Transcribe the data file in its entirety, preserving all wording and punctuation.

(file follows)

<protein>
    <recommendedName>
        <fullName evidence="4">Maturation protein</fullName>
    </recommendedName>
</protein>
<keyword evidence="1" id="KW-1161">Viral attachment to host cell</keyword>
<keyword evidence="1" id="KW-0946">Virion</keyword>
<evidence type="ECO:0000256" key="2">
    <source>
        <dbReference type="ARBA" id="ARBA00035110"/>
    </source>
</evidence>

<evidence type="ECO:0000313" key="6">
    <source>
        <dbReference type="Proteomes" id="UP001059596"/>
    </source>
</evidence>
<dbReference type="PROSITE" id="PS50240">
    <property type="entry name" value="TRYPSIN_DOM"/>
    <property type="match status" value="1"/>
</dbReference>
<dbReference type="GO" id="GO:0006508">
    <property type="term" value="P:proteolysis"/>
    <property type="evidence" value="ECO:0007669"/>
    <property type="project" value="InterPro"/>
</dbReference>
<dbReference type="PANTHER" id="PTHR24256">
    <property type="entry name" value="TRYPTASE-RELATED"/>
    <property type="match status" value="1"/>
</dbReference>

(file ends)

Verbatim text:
<protein>
    <recommendedName>
        <fullName evidence="4">Maturation protein</fullName>
    </recommendedName>
</protein>
<keyword evidence="1" id="KW-1161">Viral attachment to host cell</keyword>
<keyword evidence="1" id="KW-0946">Virion</keyword>
<evidence type="ECO:0000256" key="2">
    <source>
        <dbReference type="ARBA" id="ARBA00035110"/>
    </source>
</evidence>

<evidence type="ECO:0000313" key="6">
    <source>
        <dbReference type="Proteomes" id="UP001059596"/>
    </source>
</evidence>
<dbReference type="PROSITE" id="PS50240">
    <property type="entry name" value="TRYPSIN_DOM"/>
    <property type="match status" value="1"/>
</dbReference>
<dbReference type="GO" id="GO:0006508">
    <property type="term" value="P:proteolysis"/>
    <property type="evidence" value="ECO:0007669"/>
    <property type="project" value="InterPro"/>
</dbReference>
<dbReference type="PANTHER" id="PTHR24256">
    <property type="entry name" value="TRYPTASE-RELATED"/>
    <property type="match status" value="1"/>
</dbReference>